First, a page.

Buddhist Dictionary By Nyanatiloka Mahathera – Ab


Manual of Buddhist Terms and Doctrines,
By Nyanatiloka Mahathera


abandonmet, contemplation of; paṭinissaggānupassanā, is one of the 18 chief kinds of insight; s. vipassanā, further ānāpānasati (16).

abbhokāsikaṅga: ‘living in the open air’, is one of the ascetic means to purification (dhutaṅga, q.v.).

aberration (in morality and understanding): s. vipatti .

abhabbāgamana: ‘incapable of progressing’. “Those beings who are obstructed by their evil actions (kamma, s. kamma), by their defilements (kilesa, q.v.), by the result of their evil actions (s. vipāka), or who are devoid of faith, energy and knowledge, and unable to enter the right path and reach perfection in wholesome things, all those are said to be incapable of progressing” (Pug. 13). According to Commentary the ‘evil actions’ denote the 5 heinous deeds with immediate result (ānantarika-kamma, q.v.), whilst the ‘defilements’ refer to the ‘evil views with fixed destiny’ (niyata-micchā-diṭṭhi; s. diṭṭhi).

ābhassara: The ‘Radiant Ones’, are a class of heavenly beings of the fine-material world (rūpa-loka); cf. deva.

abhibhāyatana: the 8 ‘stages of mastery’, are powers to be obtained by means of the kasiṇa-exercises (s. kasiṇa). In the Com. to M. 77, where āyatana is explained by ‘means’ (kāraṇa) it is said: “The abhibhāyatana through their counteracting may master (suppress) the adverse states, and by means of higher knowledge they may master the objects of mind.” They are means for transcending the Sensuous Sphere.

The stereotype text often met with in the Suttas (e.g. D. 11, 33; M. 77; A. VIII, 65; X, 29) is as follows:

(1) “Perceiving (blue…, red…, yellow…, white) forms on one’s own body, one sees forms externally small ones, beautiful or ugly; and in mastering these one understands: ‘I know, I understand.’ This is the first stage of mastery.

(2) “Perceiving forms on one’s own body, one sees forms externally, large ones …. This is the second stage of mastery.

(3) “Not perceiving forms on one’s own body, one sees forms externally, small ones …. This is the third stage of mastery.

(4) “Not perceiving forms on one’s own body, one sees forms externally, large ones …. This is the fourth stage of mastery.

(5) “Not perceiving forms on one’s own body, one sees forms externally, blue forms, forms of blue color, blue appearance, blue lustre, and mastering these one understands: ‘I know, I understand. This is the fifth stage of mastery.”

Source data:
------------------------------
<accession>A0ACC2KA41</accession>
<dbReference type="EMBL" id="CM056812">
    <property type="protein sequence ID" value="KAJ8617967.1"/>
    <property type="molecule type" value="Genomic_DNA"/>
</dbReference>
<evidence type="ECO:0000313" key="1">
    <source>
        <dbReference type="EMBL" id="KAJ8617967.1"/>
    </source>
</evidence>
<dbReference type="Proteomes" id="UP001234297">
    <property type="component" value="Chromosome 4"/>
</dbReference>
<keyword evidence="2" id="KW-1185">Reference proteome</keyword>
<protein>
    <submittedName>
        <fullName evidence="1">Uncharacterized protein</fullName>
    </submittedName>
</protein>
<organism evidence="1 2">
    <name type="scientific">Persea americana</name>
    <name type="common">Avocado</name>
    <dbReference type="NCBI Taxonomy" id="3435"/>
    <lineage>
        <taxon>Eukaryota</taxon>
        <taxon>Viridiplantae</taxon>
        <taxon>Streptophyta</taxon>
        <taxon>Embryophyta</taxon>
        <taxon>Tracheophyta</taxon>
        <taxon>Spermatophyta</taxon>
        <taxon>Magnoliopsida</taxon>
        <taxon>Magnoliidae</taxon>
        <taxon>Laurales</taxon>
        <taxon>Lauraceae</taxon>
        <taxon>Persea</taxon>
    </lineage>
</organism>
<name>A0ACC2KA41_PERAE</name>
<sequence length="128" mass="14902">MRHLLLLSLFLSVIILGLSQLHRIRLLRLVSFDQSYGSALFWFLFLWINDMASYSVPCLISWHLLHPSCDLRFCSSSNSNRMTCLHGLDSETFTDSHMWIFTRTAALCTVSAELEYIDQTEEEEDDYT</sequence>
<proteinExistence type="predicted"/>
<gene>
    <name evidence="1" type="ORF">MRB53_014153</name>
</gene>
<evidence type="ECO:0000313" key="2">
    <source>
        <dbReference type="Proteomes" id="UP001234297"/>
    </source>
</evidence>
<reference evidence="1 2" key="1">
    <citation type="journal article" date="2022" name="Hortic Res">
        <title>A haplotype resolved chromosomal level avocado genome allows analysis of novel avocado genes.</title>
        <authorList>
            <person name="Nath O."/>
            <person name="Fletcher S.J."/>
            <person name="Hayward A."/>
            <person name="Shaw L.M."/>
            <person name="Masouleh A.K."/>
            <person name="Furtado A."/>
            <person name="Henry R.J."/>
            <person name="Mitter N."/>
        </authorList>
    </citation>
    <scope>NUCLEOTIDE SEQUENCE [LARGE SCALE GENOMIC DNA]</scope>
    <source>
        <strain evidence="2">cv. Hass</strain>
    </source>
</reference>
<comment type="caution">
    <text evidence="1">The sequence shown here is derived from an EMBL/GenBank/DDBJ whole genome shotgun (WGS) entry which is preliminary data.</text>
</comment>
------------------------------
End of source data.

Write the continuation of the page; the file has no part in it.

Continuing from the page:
(6-8) The same is repeated with yellow, red and white forms.

As preparatory kasiṇa-object for the 1st and 2nd exercise one should choose on one’s own body a small or a large spot, beautiful or ugly, and thereon one should concentrate one’s full undivided attention, so that this object after a while reappears as mental reflex or image (nimitta, q.v.) and, as it were, as something external. Such an exercise, though appearing quite mechanical, if properly carried out will bring about a high degree of mental concentration and entrance into the 4 absorptions (jhāna, q.v.). In the 3rd and 4th exercises the monk by an external kasiṇa-object gains the mental reflexes and absorptions. As objects of the remaining exercises, perfectly clear and radiant colors should be chosen, flowers, cloth, etc.

A kasiṇa-object of small size is said to be suitable for a mentally unsteady nature, one of a large size for a dull nature, a beautiful object for an angry nature, an ugly one for a lustful nature.

In Vis.M. V it is said: “By means of the earth-kasiṇa one succeeds in reaching the stage of mastery with regard to small and large objects …. By means of the blue-kasiṇa one succeeds in causing blue forms to appear, in producing darkness, in reaching the stage of mastery with regard to beautiful and ugly colours, in reaching ‘deliverance through the beautiful’, etc.” (cf. vimokkha II, 3). The same is also said with regard to the other colour kasiṇas.

abhijjhā: ‘covetousness’ is a synonym of lobha (s. mūla) and taṇhā (q.v.) and is the 8th link of the unwholesome courses of action (s. kamma-patha, I).

abhinibbatti: a Sutta term for rebirth; s. punabbhava.

abhiññā: The 6 ‘higher powers’, or supernormal knowledge’s, consist of 5 mundane (lokiya, q.v.) powers attainable through the utmost perfection in mental concentration (samādhi, q.v.) and one supermundane (lokuttara, q.v.) power attainable through penetrating insight (vipassanā, q.v.), i.e. extinction of all cankers (āsavakkhaya; s. āsava), in other words, realization of Arahatship or Holiness. They are: (1) magical powers (iddhi-vidha), (2) divine ear (dibba-sota), (3) penetration of the minds of others (ceto-pariya-ñāṇa), (4) remembrance of former existences (pubbe-nivāsānussati), (5) divine eye (dibba-cakkhu), (6) extinction of all cankers (āsavakkhaya). The stereotype text met with in all the 4 Sutta-collections (e.g. D. 34; M. 4, 6, 77; A. III, 99; V, 23; S. XV, 9 and Pug. 271, 239) is as follows: